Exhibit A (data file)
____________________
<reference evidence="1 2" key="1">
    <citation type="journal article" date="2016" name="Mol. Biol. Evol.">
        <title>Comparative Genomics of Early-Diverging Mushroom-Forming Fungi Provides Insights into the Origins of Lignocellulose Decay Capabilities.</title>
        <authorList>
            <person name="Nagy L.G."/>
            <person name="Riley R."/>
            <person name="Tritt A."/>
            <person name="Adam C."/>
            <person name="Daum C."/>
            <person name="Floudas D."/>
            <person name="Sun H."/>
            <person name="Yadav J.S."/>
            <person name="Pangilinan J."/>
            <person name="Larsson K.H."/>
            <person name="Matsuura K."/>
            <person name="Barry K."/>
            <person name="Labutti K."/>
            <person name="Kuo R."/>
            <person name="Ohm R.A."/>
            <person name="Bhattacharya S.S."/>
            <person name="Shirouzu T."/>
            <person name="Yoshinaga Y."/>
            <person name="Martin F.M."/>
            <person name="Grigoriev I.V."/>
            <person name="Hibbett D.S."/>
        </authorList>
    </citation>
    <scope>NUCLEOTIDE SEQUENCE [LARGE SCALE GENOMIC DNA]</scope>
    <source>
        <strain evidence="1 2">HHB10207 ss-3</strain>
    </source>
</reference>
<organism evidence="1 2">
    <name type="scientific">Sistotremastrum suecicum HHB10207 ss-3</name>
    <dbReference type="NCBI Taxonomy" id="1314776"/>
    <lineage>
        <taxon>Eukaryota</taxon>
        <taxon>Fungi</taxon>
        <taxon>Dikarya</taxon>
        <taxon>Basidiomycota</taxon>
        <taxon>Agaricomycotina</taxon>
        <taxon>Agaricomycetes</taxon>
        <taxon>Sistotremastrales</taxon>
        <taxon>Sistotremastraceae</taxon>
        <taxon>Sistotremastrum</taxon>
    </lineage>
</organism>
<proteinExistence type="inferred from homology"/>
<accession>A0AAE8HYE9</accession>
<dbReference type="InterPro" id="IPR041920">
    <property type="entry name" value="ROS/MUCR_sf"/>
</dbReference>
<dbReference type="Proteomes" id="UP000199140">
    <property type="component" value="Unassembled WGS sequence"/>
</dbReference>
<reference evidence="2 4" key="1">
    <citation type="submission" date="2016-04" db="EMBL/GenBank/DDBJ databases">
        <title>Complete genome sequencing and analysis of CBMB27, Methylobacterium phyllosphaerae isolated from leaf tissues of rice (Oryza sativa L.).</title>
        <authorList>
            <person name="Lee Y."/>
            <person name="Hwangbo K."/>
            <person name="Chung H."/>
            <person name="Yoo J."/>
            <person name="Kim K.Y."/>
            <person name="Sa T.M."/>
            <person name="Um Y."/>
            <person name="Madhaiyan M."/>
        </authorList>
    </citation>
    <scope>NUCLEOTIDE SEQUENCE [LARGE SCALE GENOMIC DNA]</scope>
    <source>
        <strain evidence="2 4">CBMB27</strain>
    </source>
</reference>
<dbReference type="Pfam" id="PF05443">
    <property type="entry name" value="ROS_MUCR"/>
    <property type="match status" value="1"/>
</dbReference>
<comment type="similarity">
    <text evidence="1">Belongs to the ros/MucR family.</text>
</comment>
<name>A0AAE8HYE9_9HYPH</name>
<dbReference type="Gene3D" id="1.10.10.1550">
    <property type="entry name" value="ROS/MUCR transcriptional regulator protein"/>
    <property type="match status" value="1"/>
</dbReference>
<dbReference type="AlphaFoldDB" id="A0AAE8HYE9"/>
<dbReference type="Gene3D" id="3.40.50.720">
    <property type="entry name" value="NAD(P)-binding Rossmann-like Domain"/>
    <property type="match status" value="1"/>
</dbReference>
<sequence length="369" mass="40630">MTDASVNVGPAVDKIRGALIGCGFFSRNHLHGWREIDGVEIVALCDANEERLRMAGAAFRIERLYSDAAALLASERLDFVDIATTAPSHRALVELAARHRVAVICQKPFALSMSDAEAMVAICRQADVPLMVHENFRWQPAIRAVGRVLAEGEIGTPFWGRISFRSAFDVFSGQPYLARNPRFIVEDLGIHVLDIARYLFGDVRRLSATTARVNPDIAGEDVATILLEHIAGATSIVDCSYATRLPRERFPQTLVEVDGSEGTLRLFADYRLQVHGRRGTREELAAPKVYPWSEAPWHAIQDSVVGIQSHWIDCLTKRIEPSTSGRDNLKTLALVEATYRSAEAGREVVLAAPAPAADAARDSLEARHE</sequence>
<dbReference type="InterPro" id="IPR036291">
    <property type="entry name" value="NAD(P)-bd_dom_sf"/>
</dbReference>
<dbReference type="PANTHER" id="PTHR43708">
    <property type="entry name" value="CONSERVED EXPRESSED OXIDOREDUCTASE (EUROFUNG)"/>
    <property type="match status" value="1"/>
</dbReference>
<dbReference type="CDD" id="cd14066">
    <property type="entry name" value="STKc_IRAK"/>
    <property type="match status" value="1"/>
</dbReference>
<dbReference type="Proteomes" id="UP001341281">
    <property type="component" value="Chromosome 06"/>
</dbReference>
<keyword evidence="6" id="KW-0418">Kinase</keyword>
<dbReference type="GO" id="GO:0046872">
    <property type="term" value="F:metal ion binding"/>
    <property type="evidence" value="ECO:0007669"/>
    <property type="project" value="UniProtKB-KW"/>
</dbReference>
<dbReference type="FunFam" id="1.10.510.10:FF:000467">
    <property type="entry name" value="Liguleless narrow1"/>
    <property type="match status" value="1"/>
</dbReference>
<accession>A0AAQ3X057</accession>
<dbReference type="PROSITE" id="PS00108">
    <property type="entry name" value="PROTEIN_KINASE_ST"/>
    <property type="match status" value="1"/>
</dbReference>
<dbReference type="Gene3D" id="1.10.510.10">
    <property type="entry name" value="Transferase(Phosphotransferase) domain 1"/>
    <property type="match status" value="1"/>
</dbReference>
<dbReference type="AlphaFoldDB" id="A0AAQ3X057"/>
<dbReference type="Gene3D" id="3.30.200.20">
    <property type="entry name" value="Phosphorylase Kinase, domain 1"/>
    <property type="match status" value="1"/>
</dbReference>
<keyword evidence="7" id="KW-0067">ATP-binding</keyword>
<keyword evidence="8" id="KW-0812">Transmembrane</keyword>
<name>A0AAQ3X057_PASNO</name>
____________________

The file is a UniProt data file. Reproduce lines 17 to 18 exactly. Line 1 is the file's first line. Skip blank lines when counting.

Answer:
            <person name="Labutti K."/>
            <person name="Kuo R."/>